This multiplex qualitative test for HHV-6 and other pathogens in cerebrospinal fluid allow physicians to diagnose HHV-6 as a cause of encephalitis quickly, especially when interpreted in conjunction with imaging, blood tests and determination of ciHHV-6 status.
A chart review of 25 patients whose CSF tested positive for HHV-6 using the FilmArray Meningitis/Encephalitis (FA-ME) panel aimed to evaluate the clinical significance of a positive result via this testing modality. Often, it is difficult to determine whether HHV-6 is active and causing or contributing to symptoms, is inactive yet present in the specimen tested, or whether it is reactivating opportunistically with no effects on the clinical course. Use of the assay has resulted in skepticism over its utility in the past because of the difficulties associated with determining the clinical relevance of a positive result.
In taking a broader view and analyzing the clinical course, iciHHV-6 status, coinfections, treatments, and other factors, it was concluded that HHV-6 positivity on the FA-ME panel led to appropriate initiation and discontinuation of drugs, shorter time to determining the cause of illness, and when results are considered alongside other diagnostic tools, including MRI and blood testing, that the assay is very useful in the clinical setting.
A total of 1,005 pediatric patients with signs and symptoms of meningitis or encephalitis underwent FA-ME testing, and 25 (2.5%) were HHV-6-positive, two of whom were also positive for another pathogen (enterovirus and Streptococcus pneumoniae) via the FA-ME assay. However, only 5 were diagnosed with HHV-6 meningoencephalitis (4) or meningitis (1), while another 4 were found to have probable HHV-6 meningoencephalitis/meningitis. The 5 who received a diagnosis were between 0.76 and 12.87 years old, and all 4 of the children with probable HHV-6 meningoencephalitis/meningitis were under a year old. Only one of the 9 was not previously healthy, having received a stem cell transplant prior to his meningoencephalitis. Ganciclovir, foscarnet, or a combination of ganciclovir and valganciclovir were administered to the 4 children with HHV-6 meningoencephalitis and 2 additional patients, but the child with meningitis was not given antiviral medication. One of the immunocompetent patients with meningoencephalitis, as well as the patient who received a stem cell transplant, died.
The children with probable HHV-6 meningoencephalitis/meningitis had self-limited bulging fontanelles and fever, but in the two patients who underwent radiological imaging, only mild prominence of extra-axial spaces and small extra-axial fluid collections were noted, whereas all 5 children with diagnosed HHV-6 meningoencephalitis/meningitis had imaging abnormalities.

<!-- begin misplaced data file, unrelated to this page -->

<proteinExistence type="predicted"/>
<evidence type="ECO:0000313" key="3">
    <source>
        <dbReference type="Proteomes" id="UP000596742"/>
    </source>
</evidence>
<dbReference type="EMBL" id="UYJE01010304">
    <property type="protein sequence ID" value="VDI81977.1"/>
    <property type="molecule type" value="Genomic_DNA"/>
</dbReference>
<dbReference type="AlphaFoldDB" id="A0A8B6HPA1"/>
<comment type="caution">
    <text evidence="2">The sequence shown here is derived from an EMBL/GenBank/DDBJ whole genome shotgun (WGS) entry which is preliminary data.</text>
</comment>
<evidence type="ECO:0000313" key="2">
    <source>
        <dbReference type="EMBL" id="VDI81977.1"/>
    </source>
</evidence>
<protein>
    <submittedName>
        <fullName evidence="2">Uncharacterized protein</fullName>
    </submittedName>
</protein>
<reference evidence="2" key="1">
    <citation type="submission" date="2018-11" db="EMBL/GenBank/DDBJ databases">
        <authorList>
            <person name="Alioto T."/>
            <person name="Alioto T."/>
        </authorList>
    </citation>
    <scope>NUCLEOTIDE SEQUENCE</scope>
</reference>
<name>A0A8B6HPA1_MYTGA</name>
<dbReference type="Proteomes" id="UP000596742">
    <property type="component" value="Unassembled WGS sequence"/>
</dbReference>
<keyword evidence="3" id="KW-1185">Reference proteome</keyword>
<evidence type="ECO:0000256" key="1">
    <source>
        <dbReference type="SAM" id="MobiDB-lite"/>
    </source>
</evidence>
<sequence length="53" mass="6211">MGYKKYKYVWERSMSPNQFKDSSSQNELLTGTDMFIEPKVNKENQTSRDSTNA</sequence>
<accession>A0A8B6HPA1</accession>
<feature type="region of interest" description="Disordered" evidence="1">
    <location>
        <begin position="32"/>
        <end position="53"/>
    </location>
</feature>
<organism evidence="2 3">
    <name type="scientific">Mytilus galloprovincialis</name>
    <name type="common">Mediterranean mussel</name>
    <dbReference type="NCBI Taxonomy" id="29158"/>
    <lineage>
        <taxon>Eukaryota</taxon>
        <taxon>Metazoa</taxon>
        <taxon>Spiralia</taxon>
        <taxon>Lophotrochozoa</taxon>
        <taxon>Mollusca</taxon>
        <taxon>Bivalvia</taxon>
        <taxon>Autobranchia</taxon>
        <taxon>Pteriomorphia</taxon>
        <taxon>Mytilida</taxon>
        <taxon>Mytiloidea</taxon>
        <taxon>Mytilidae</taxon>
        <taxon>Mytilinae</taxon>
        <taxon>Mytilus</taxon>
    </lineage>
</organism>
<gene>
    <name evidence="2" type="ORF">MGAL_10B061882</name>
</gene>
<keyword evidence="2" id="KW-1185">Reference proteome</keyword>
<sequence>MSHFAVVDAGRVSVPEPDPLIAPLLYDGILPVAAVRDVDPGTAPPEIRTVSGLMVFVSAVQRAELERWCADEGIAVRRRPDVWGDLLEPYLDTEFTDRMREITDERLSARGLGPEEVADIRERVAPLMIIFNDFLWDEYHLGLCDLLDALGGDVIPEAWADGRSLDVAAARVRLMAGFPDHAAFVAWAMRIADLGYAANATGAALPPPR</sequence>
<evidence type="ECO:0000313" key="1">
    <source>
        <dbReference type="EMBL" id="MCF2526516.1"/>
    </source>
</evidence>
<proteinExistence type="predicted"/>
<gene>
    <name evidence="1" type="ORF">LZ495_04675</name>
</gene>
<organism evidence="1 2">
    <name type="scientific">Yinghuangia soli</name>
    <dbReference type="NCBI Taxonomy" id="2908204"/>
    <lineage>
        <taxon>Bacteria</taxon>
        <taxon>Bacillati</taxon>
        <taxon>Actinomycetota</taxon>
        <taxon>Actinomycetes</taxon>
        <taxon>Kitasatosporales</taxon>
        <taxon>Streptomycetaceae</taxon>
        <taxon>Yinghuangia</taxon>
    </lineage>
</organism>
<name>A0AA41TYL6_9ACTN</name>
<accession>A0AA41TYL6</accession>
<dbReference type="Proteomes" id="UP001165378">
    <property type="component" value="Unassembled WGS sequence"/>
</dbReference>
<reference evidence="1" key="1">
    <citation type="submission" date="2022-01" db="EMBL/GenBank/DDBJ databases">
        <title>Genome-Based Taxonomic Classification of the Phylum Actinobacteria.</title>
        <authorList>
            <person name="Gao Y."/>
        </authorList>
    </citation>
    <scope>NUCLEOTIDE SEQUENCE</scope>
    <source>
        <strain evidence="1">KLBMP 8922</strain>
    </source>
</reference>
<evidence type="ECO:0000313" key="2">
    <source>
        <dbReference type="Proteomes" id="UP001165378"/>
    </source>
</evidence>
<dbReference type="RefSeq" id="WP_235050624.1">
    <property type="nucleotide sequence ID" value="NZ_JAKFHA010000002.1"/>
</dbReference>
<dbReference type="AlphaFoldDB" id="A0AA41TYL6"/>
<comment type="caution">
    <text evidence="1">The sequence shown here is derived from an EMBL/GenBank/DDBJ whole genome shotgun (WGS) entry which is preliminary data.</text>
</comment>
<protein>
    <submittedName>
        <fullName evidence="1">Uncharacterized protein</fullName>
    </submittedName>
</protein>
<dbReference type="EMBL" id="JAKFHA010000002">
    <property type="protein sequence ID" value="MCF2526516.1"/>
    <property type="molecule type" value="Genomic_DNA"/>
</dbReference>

11 children had presumptive primary HHV-6 infection without clinically significant central nervous system disease. Four of them also had positive urine cultures, and another had a nasopharyngeal swab positive for enterovirus/rhinovirus. Among the patients with diagnosed HHV-6 meningoencephalitis/meningitis, EBV was detected in the CSF of one but was considered to be episomal, another had several other viruses detected in the blood and nasopharyngeal swab sample, resulting in a diagnosis of adenovirus viremia along with the meningoencephalitis, and a third had norovirus in a diarrheal stool specimen.
Ganciclovir/valganciclovir was given to one patient without diagnosed HHV-6 meningoencephalitis/meningitis who was considered to have probable reactivation (HHV-6 was untyped) and CNS demyelination. Imaging abnormalities were found in this 17-year-old patient, she exhibited weakness, sensory loss, fever, abnormal gait, and headache, and no other pathogens were identified. While it was unclear what the role of the virus was in this patient, HHV-6 has been implicated in demyelinating diseases.
Of 18 patients tested for iciHHV-6 by ddPCR, two were confirmed to have iciHHV-6B and one had iciHHV-6A. The rest of the 11 patients whose HHV-6 was typed had HHV-6B. None of the iciHHV-6-positive children were diagnosed with nor treated for HHV-6 meningoencephalitis/meningitis. Two of three had sepsis: One, a one-year-old girl who did not survive, was on chemotherapy for brain cancer and had several other pathogens detected in different compartments. The second was under a month old and presented with fever, jaundice, congestion, and cough. The third iciHHV-6 positive patient was also under a month old, exhibited pleocytosis, and was admitted with a fever.
Whole blood HHV-6 PCR was performed alongside the FA-ME assay in 11 patients and was positive in the majority (9). Interestingly, one of the patients diagnosed with HHV-6 meningoencephalitis was strongly positive for the virus in the CSF but was consistently negative in the blood, which the authors note suggests that viremia may not always accompany HHV-6-associated meningoencephalitis/meningitis. The rest of the meningoencephalitis/meningitis patients whose whole blood was tested (3) were positive.
While HHV-6 is often considered a pathogen limited to the setting of severe immunosuppression, only 3 of the patients in this cohort of 25 had underlying issues, and only one was a stem cell transplant recipient. In most of these HHV-6-positive cases, the virus appeared to contribute or cause the presenting symptoms, although it was only associated with meningoencephalitis/meningitis in 20% of cases. HHV-6 positivity via the FA-ME assay resulted in withdrawal of empirical acyclovir therapy in all patients who initially received it, and incidental detection of ciHHV-6 did not lead to overuse of antiviral medication. Together, these findings indicate that HHV-6 positivity on the FA-ME panel provides useful, clinically relevant insight into the etiology of symptoms as well as allows for appropriate discontinuation of acyclovir and antibiotics.
Find the full paper here: Pandey 2020.